Savannah Cats: An Overview and FAQs
You might not have heard about Savannah cats yet and would want to know what they are and how they are domesticated as pets. If you’re a cat lover and plan to have one as a pet, reading through this might just be your next option.
According to The International Cat Association (TICA) - registered Savannah cat is a domestic cat with African serval (a medium-size African wild cat) heritage. Savannah was the name of the first kitten born out of this cross-breeding on April 7, 1986. This forced breeders Joyce Scroufe and Patrick Kelly to develop a new breed. There and then the breed contributed to the development of Savannahs including Oriental Shorthairs; spotted cat breeds like Egyptian Maus and Bengals; and the average domestic shorthairs.
TICA started registering Savannah breeds in 2001 and granted them full recognition (championship status) in 2012.
Typically, Savannah cats are medium size. Their weight can vary ranging from 8 to 20 pounds, or even more. Male Savannahs are usually larger compared to their female counterpart.
Personality and Characteristics
Savannahs are notable for being affectionate with the family members and strangers. They tend to vocalize their needs and have high-level of intelligence. Both children and strangers are good friends for them. They are often tagged as gracious hosts who tend to be your close companion. They are also friendly to the other pets at home.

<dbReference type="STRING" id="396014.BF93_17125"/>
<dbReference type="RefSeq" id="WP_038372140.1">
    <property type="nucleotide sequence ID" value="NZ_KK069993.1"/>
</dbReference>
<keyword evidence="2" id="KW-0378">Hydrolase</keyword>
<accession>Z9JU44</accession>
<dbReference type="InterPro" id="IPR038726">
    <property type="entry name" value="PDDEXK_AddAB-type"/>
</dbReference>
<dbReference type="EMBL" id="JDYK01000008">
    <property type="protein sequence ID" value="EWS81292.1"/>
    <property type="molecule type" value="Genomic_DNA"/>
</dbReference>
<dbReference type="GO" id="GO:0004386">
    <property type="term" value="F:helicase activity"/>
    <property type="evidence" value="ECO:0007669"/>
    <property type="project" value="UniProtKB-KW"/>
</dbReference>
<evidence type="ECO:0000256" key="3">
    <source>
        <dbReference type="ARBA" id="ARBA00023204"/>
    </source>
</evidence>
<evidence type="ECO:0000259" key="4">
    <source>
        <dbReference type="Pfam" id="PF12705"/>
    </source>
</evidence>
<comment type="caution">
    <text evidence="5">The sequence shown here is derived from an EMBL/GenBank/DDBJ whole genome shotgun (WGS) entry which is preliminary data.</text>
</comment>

If you are into adventures and an active lifestyle, a Savannah cat is your best buddy. Savannahs enjoy life, which is pretty much obvious as they jump to high places, walk on a leash, explore their surroundings, and search for water to play in. Make sure to spend more time with them and prepare some toys when you are not around because they are highly interactive felines.
Mixed-breed cats and pedigreed cats vary in terms of their health problems. Such problems may have genetic attribution. Luckily, Savannahs are generally healthy and without genetic problems. Some of them may develop cosmetic flaws, but these do not keep them from being your great companion.
Keep them indoor to prevent diseases, attacks by coyotes or dogs, and any other dangers. Providing them with huge outdoor enclosure would be a great idea as well.
Though Savannahs vary in patterns and colors, most of them have dark brown or black spots on cream, white, sandy, or golden backgrounds. They have bold markings that may be in oval, elongated, or round shape. Some of them do have a marble pattern, resembling an elongated bull’s-eye.
Savannah cats are considered full-grown at about three years of age, that is when they reach their adult size, their height is usually achieved in the first year of development.